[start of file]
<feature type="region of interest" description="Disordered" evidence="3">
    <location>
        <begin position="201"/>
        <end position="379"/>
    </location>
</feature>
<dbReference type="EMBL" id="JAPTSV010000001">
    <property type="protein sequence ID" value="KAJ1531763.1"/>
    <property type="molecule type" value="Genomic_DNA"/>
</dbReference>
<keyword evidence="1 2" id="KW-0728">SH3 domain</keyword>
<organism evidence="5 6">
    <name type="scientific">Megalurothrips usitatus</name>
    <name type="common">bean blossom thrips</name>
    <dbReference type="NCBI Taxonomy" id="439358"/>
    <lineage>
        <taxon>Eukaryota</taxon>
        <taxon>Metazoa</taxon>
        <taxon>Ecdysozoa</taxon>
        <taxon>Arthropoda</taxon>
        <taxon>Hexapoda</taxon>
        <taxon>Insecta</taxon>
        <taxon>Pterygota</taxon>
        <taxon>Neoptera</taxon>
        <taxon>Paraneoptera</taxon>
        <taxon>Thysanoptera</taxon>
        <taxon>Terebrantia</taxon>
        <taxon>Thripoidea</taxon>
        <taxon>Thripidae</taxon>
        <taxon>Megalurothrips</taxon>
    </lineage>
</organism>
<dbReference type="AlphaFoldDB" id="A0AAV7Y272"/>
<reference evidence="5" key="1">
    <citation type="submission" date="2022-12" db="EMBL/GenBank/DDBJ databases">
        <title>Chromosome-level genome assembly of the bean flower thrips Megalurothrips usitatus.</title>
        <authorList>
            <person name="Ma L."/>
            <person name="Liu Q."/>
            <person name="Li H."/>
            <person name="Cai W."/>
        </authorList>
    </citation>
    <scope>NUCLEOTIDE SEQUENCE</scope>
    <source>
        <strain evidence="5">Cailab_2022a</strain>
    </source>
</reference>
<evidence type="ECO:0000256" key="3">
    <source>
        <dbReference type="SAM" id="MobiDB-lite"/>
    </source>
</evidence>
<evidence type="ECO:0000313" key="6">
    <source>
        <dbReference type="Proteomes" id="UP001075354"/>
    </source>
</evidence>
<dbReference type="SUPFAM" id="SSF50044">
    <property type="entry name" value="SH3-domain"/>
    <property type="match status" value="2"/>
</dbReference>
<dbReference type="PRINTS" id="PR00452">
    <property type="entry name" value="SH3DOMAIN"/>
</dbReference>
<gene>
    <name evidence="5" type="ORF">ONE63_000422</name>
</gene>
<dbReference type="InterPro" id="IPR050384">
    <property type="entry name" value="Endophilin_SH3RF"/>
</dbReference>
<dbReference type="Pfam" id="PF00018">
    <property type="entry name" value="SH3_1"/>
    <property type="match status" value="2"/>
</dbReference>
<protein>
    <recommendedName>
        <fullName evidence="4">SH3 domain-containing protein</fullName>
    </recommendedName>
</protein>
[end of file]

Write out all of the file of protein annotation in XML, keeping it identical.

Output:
<feature type="region of interest" description="Disordered" evidence="3">
    <location>
        <begin position="201"/>
        <end position="379"/>
    </location>
</feature>
<dbReference type="EMBL" id="JAPTSV010000001">
    <property type="protein sequence ID" value="KAJ1531763.1"/>
    <property type="molecule type" value="Genomic_DNA"/>
</dbReference>
<keyword evidence="1 2" id="KW-0728">SH3 domain</keyword>
<organism evidence="5 6">
    <name type="scientific">Megalurothrips usitatus</name>
    <name type="common">bean blossom thrips</name>
    <dbReference type="NCBI Taxonomy" id="439358"/>
    <lineage>
        <taxon>Eukaryota</taxon>
        <taxon>Metazoa</taxon>
        <taxon>Ecdysozoa</taxon>
        <taxon>Arthropoda</taxon>
        <taxon>Hexapoda</taxon>
        <taxon>Insecta</taxon>
        <taxon>Pterygota</taxon>
        <taxon>Neoptera</taxon>
        <taxon>Paraneoptera</taxon>
        <taxon>Thysanoptera</taxon>
        <taxon>Terebrantia</taxon>
        <taxon>Thripoidea</taxon>
        <taxon>Thripidae</taxon>
        <taxon>Megalurothrips</taxon>
    </lineage>
</organism>
<dbReference type="AlphaFoldDB" id="A0AAV7Y272"/>
<reference evidence="5" key="1">
    <citation type="submission" date="2022-12" db="EMBL/GenBank/DDBJ databases">
        <title>Chromosome-level genome assembly of the bean flower thrips Megalurothrips usitatus.</title>
        <authorList>
            <person name="Ma L."/>
            <person name="Liu Q."/>
            <person name="Li H."/>
            <person name="Cai W."/>
        </authorList>
    </citation>
    <scope>NUCLEOTIDE SEQUENCE</scope>
    <source>
        <strain evidence="5">Cailab_2022a</strain>
    </source>
</reference>
<evidence type="ECO:0000256" key="3">
    <source>
        <dbReference type="SAM" id="MobiDB-lite"/>
    </source>
</evidence>
<evidence type="ECO:0000313" key="6">
    <source>
        <dbReference type="Proteomes" id="UP001075354"/>
    </source>
</evidence>
<dbReference type="SUPFAM" id="SSF50044">
    <property type="entry name" value="SH3-domain"/>
    <property type="match status" value="2"/>
</dbReference>
<dbReference type="PRINTS" id="PR00452">
    <property type="entry name" value="SH3DOMAIN"/>
</dbReference>
<gene>
    <name evidence="5" type="ORF">ONE63_000422</name>
</gene>
<dbReference type="InterPro" id="IPR050384">
    <property type="entry name" value="Endophilin_SH3RF"/>
</dbReference>
<dbReference type="Pfam" id="PF00018">
    <property type="entry name" value="SH3_1"/>
    <property type="match status" value="2"/>
</dbReference>
<protein>
    <recommendedName>
        <fullName evidence="4">SH3 domain-containing protein</fullName>
    </recommendedName>
</protein>